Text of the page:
I’ve written and scrapped and written and scrapped a half-dozen reviews of this film. I’ve considered that maybe I need to go back and watch it again, and only then will I be able to grasp it. I’ve been thinking about this thing all weekend, and I’ve come to the conclusion that while I can’t wait to see it again, in terms of writing a review, I have what I have, and that’ll have to be good enough.
To TRULY discuss the film, I’d need to dive massively into spoilers, and nearly all of the review would in some way deal with the ending. But I’m a good person, I won’t do that. I will say that the film often mentions the idea of parables, the idea that you can tell a story about someone you’ve never met, whose name you don’t even know, who lives through an exceptional circumstance that he learns a great deal from, but this concept can sometimes be difficult to apply to your own life. There’s a whole scene in the film that says just that.
Larry Gopnik (Michael Stuhlbarg) is a physics professor who, early in the film, uses the parable of Schrödinger’s cat to explain concepts to his students, but he admits that he has no idea what the story of the cat means or really its exact application. It’s an offhand remark, but it goes a long way towards what the Coens are getting at.
I will also say that the Coens have, in my opinion, never made a completely serious film. As much as I despise the age of irony we’ve found ourselves in, the Coens use irony to make their work lighter and deeper at the same time. The films remain essentially unknowable; they keep a distance from their characters that many have tried to label as contempt. Whether or not that’s true (I don’t think it really matters), the result has been a body of work that can be seen many different ways, but is ALWAYS entertaining.
A Serious Man is, in my estimation, their best work since Barton Fink, because it is totally serious and completely dedicated to not giving away anything, remaining totally entertaining and involving while doing so, and perhaps even adding up to their greatest joke yet. Fargo, their 1996 film, opens with a statement that the film is based on a true story, a claim they maintained for some time after its release before admitting that they just tacked it on there, almost on a whim. I’ve always thought this artistic flourish, and the way they’ve explained/dismissed it says more about their body of work than anything else. Whatever they present us is complete fiction, and any application to the real world you try to give it will come up empty. And, somewhere, Joel and Ethan Coen are laughing.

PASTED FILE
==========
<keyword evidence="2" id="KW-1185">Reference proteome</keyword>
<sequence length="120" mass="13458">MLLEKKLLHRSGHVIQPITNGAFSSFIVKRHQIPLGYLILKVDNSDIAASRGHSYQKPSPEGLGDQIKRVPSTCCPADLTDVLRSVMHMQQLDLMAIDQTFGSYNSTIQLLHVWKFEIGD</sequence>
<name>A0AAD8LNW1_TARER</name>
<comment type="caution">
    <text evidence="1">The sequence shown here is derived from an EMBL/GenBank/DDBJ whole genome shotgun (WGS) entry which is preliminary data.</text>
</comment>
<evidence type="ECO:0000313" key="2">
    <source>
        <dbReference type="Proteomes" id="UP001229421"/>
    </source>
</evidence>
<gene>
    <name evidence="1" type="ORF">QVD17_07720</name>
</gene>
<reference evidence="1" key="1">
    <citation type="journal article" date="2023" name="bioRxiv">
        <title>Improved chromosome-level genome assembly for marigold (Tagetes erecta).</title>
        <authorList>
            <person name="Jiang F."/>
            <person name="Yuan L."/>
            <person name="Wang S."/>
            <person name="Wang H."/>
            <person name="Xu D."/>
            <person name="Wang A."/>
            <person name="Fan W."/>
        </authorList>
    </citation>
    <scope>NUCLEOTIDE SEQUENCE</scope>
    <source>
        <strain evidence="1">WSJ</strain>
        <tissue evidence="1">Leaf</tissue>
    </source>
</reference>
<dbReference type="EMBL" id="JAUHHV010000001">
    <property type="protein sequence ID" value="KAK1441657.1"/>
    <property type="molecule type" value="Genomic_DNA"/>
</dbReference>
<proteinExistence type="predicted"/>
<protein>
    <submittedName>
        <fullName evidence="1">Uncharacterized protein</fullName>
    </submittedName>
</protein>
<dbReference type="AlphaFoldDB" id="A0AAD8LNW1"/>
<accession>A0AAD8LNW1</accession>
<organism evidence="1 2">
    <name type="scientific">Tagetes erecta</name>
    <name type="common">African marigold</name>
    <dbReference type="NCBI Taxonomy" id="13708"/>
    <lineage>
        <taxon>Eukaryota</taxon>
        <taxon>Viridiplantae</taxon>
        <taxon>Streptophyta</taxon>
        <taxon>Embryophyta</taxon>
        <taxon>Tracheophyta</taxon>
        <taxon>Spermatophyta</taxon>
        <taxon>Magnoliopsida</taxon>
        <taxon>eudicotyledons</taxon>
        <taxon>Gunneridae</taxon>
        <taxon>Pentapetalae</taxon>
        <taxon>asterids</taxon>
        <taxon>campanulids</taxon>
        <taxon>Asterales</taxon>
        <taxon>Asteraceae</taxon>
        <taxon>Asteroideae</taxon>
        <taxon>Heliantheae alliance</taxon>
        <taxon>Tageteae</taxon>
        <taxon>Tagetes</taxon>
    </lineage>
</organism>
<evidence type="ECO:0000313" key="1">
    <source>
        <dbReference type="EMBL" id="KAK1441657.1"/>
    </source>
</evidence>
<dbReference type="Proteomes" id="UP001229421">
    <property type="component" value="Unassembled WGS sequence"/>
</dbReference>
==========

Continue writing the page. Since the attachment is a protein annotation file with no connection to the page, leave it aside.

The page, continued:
Midway through the film, things are looking pretty bleak, and Larry explains the uncertainty principle to a class full of college kids. According to Wikipedia (I am not a quantum physicist, for what it’s worth), the uncertainty principle “states that certain pairs of physical properties, like position and momentum, cannot both be known to arbitrary precision. That is, the more precisely one property is known, the less precisely the other can be known…[it] is not a statement about the limitations of a researcher's ability to measure particular quantities of a system, it is a statement about the nature of the system itself as described by the equations of quantum mechanics.”
What does it all mean? Why does it open with a prologue that has no direct bearing on the rest of the film? You might as well ask what was in Barton’s box. Or where Chigurh went after Ed Tom busted into the motel room. In discussing Barton Fink, Ethan said, “What isn't crystal clear isn't intended to become crystal clear, and it's fine to leave it at that,” to which Joel followed up, “The question is: Where would it get you if something that's a little bit ambiguous in the movie is made clear? It doesn't get you anywhere.”